The XC60 has a great deal of potential. The 3.0-liter turbocharged V-6 produces 281 horsepower and 295 pound-feet of torque, but it feels more powerful than that. Power goes through a six-speed automatic gearbox, which always does what the driver needs. Upshifts and downshifts are quickly dealt with, while stomping on the throttle rarely confuses the gearbox as to what gear it should be in.
The area that I was most let down by on the XC60 was the interior. I love the skinny center stack, and the materials inside feel top notch, but the problem with the XC60 is the infotainment systems. The ridiculous placement of the navigation controls behind the steering wheel will almost always confuse you. The navigation screen can only be controlled by these controls, but the radio screen (which sits a bit above the nav screen), features nearly identical controls just below the navigation screen. Yes, it is as confusing as it sounds.
I’m hoping that Volvo was hamstrung by Ford accountants while developing the XC60, because that is the only reason I can think of for them to put such outclassed electronics in a brand new car. With Geely in charge, hopefully these problems will be dealt with, and the XC60 can become a truly competitive car.
—Brandon Turkus, Fleet Manager
First off, let me offer up an opinion counter to Brandon’s as far as the XC60’s navigation system is concerned. While I’ll admit I was initially confused by the placement of the controls for the Navi system (confused again actually, I went through this same process when I first drove the car last year), once I remembered the small joystick control on the back of the steering wheel, I had absolutely zero problem using it effectively. In fact, I’d go so far as to say that the single-finger controls for the system are amongst the easiest to use, without breaking concentration while driving, of any car out there. I don’t think the controls will, “almost always confuse you,” but they may confuse people who are used to traditional navigation interfaces the first couple of times they get in the car.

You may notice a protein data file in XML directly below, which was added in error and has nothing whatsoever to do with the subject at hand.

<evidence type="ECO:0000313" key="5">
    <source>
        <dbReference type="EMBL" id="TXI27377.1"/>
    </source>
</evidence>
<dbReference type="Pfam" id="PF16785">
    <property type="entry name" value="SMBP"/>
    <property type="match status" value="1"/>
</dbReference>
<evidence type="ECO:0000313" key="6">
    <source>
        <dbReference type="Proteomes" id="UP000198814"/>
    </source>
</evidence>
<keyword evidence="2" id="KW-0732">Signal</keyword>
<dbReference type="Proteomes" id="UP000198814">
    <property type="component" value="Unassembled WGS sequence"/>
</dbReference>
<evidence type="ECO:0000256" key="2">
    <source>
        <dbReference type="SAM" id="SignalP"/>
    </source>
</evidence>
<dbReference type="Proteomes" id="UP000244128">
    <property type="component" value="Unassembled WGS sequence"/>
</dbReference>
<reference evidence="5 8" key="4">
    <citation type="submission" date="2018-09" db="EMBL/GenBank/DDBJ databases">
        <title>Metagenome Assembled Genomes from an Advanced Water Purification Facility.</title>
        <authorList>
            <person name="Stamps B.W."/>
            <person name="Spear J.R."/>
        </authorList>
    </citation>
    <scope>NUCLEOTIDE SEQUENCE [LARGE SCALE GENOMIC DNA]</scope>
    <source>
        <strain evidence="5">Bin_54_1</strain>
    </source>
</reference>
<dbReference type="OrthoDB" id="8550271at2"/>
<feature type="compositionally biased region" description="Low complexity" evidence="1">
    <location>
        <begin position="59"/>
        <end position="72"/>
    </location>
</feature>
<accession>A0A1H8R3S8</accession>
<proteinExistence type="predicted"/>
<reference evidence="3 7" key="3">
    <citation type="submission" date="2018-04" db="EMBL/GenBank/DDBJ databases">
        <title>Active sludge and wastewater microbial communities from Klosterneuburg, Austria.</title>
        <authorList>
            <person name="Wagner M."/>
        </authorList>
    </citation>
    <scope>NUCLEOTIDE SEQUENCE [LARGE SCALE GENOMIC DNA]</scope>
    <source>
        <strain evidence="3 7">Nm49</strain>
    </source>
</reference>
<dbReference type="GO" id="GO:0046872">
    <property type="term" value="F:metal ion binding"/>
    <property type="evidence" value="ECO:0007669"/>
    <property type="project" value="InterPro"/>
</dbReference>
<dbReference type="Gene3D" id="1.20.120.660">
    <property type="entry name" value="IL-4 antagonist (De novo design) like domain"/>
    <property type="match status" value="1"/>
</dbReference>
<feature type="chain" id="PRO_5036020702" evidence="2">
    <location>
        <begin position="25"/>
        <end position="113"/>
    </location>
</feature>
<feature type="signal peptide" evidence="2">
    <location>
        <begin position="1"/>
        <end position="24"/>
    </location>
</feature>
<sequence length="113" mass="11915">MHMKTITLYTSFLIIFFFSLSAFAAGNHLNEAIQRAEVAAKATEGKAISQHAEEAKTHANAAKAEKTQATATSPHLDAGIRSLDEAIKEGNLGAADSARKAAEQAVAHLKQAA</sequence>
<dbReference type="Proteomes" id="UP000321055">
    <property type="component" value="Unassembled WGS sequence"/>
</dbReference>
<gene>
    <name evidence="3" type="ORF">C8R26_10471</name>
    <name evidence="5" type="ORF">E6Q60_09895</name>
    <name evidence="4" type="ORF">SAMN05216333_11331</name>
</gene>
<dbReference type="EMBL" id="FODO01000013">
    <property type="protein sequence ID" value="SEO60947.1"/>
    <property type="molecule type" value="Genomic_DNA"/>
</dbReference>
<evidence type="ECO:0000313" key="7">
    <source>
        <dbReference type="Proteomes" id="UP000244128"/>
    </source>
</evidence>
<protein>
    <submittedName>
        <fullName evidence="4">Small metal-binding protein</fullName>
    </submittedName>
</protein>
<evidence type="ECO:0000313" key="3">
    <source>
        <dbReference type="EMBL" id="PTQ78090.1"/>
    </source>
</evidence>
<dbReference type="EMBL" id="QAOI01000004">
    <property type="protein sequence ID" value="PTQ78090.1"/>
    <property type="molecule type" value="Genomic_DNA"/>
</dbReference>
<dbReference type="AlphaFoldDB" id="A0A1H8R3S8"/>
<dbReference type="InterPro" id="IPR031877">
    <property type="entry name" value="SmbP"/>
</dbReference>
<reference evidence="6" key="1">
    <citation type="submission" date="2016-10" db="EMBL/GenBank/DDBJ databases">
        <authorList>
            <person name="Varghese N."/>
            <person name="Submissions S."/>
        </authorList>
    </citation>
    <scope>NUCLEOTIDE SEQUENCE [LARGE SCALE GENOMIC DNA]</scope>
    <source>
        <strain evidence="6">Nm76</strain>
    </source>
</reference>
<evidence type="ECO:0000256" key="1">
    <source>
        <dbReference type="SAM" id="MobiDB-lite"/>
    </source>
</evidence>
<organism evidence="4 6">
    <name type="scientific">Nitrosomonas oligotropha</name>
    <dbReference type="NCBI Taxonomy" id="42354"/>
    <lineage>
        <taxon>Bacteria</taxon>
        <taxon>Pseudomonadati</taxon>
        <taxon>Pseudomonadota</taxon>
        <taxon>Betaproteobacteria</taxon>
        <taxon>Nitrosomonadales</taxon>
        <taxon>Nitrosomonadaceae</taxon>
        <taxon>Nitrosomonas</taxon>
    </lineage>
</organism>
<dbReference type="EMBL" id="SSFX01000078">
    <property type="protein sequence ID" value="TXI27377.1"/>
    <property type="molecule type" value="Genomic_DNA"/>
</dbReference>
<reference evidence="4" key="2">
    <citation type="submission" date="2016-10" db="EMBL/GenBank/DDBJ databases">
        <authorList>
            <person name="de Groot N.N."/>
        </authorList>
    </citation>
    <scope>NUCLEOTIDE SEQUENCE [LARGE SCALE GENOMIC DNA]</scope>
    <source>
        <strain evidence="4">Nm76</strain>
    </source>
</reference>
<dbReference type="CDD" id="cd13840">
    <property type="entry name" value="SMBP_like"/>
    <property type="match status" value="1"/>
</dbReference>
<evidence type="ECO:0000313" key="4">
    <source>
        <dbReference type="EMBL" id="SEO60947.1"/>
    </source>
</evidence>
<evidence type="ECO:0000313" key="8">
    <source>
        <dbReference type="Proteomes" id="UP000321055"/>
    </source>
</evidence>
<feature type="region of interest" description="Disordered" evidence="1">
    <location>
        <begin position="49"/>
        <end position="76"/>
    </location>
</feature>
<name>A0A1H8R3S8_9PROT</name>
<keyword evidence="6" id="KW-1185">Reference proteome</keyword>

Our fleet manager’s larger point about the lackluster tech, especially such a “modern” feeling crossover, is still salient though. Audio controls are needlessly tricky, the interface screen, a little one-inch high monochromatic deal, is decidedly behind the pace. Connectivity for iPod is available, but there’s no recourse for navigating by artist, or song, or genre; you simply listen to whatever is already cued up on the iPod itself. (Yeah I know, like Soviet Russia, right?)
So, complaints about the technology suite having been aired, I should mention that I quite like driving this Volvo CUV. Power is more than ample, and is applied smoothly and progressively. The turbo motor isn’t quite torquey enough to jerk the wheel from your hands, but it’s strong enough to make downshifted passing maneuvers both easy and fun.
I had charge of the XC60 for a bit of a weekend adventure in Northern Michigan’s Leelanau Peninsula, seeing plenty of freeway time as well as pretty back roads over the course of the trip. Despite a bit of rubberiness in the steering feel, the Volvo was pretty capable in the bendy stuff; feeling planted and grippy at speeds fast enough to keep me entertained. Pushed harder the CUV will understeer, certainly.
I capped off a really entertaining driving weekend by proposing to my long-suffering, and beautiful girlfriend Molly, too (she said “yes,” thank god). So it seems as though this particular Volvo will always have a special spot in my car-guy heart.
—Seyth Miersma, Editor-In-Chief
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